As promised (and this is so rare in the boardgame App world!), Race for the Galaxy came out for iOS and Android on May 3.
Released by Temple Gates Games, this app is probably a new benchmark in digital board game development. It’s pretty, it plays well, it has asynchronous multiplayer, three levels of AI (including the infamous Keldon AI for the highest difficulty, which will kick your butt and then give you a wedgie for good measure).
The layout is gorgeous.
One of the major barriers to playing this on the table is the almost Byzantine iconography in the game. What the heck does this mean?
But, in the app, all you need to do is a simple double-tap of the card, and you get clear English that actually tells you what’s going on.
The ability to double tap also makes this highly playable on the phone.
One of the strikes against the game in its initial implementation is the online play with your phone and your tablet. Online play with friends is done by way of a friends list. But instead of just adding somebody’s user name, you have a “friend code” that you give them and they can add you (or you can use their friend code to add you).
Right now, you have a different code on your phone than you do on your tablet, which is actually quite annoying. However, Temple Gates says that they will be changing this in the near future.
Which says something else about them. They’ve been very engaged from the get-go, with two bug fixes out already, including adding push notifications so you’re alerted when it’s your turn in an online game. Still no badges on iOS, so you don’t get the little red “1” (or “35” if you’re really into online games) on the game icon, but at least there is some notification. That may be beyond their control, as Apple’s notification system can be notoriously wonky.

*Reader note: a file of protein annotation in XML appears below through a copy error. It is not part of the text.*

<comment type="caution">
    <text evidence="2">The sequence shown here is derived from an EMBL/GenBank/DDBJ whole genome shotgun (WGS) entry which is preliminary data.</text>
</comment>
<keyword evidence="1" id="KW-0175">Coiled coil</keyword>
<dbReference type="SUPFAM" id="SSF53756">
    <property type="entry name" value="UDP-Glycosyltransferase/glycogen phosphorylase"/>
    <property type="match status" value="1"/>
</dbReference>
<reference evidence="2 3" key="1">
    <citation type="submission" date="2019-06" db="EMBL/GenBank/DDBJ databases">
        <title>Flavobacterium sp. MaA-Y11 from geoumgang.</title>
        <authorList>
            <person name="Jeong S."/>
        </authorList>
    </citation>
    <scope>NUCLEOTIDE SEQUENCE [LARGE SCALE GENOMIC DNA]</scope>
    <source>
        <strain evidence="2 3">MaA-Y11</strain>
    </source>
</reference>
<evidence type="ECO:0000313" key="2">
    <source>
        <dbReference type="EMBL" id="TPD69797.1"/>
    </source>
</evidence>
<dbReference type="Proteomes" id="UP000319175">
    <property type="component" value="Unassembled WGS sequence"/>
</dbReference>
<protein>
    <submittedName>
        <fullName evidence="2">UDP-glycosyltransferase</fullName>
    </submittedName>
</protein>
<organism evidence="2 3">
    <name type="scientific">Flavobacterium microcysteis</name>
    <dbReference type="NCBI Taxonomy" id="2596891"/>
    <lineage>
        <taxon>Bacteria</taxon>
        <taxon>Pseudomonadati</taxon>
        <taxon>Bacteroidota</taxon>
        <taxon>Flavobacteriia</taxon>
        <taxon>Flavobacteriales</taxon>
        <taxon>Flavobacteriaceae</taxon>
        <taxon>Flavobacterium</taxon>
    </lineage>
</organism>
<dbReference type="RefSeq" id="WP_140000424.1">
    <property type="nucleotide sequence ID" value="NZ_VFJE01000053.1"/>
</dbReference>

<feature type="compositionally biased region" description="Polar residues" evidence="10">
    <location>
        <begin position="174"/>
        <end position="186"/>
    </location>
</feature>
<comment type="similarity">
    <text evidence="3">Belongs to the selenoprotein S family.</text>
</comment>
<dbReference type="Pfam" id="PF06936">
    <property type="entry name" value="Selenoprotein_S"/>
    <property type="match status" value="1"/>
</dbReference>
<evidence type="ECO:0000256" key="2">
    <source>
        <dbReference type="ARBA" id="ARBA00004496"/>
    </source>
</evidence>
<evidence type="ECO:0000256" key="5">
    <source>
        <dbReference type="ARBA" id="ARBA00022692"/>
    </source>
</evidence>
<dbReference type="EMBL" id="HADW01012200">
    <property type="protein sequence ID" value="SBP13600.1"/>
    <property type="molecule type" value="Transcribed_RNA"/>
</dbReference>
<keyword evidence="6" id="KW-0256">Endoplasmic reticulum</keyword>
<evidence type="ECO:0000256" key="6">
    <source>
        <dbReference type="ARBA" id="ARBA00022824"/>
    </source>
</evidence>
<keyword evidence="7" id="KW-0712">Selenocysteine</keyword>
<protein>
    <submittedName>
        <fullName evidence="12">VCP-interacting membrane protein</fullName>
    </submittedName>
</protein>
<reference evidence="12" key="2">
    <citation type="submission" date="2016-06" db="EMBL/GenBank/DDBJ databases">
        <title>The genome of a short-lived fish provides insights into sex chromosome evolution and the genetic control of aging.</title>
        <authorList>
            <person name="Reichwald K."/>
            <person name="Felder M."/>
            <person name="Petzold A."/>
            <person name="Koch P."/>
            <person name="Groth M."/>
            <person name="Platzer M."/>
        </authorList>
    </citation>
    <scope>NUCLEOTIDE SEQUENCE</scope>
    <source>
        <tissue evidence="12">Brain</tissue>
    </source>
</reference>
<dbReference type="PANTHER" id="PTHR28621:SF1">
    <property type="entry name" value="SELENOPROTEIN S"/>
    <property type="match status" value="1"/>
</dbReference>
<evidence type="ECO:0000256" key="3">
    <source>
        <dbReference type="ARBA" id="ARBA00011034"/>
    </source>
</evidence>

The UI is extremely easy to use. I’ve already mentioned the double-tap, but it’s easy to drag-and-drop for discarding cards, choosing which goods you’re selling or consuming, or which planet/development you’re settling/developing. A big clear “OK” button to confirm your move is also prominent and hard to miss.
The single-player game against the AI is pretty good too. If you want to feel good about yourself, you can play against the Easy AI. If you’re experienced, then Keldon is certainly a great adversary.
All in all, this is a beautiful app, easy to use, easy to play, the game is fun and it already comes with two expansions. Yes, for $3.99 (US) each, you can buy the first two expansions, Gathering Storm and Rebel Vs Imperium. I haven’t played with them yet, but the first adds goals for you to meet to get even more victory points, and the second adds some player interaction (your mileage may vary on whether that’s a good thing or not).
This game is that good.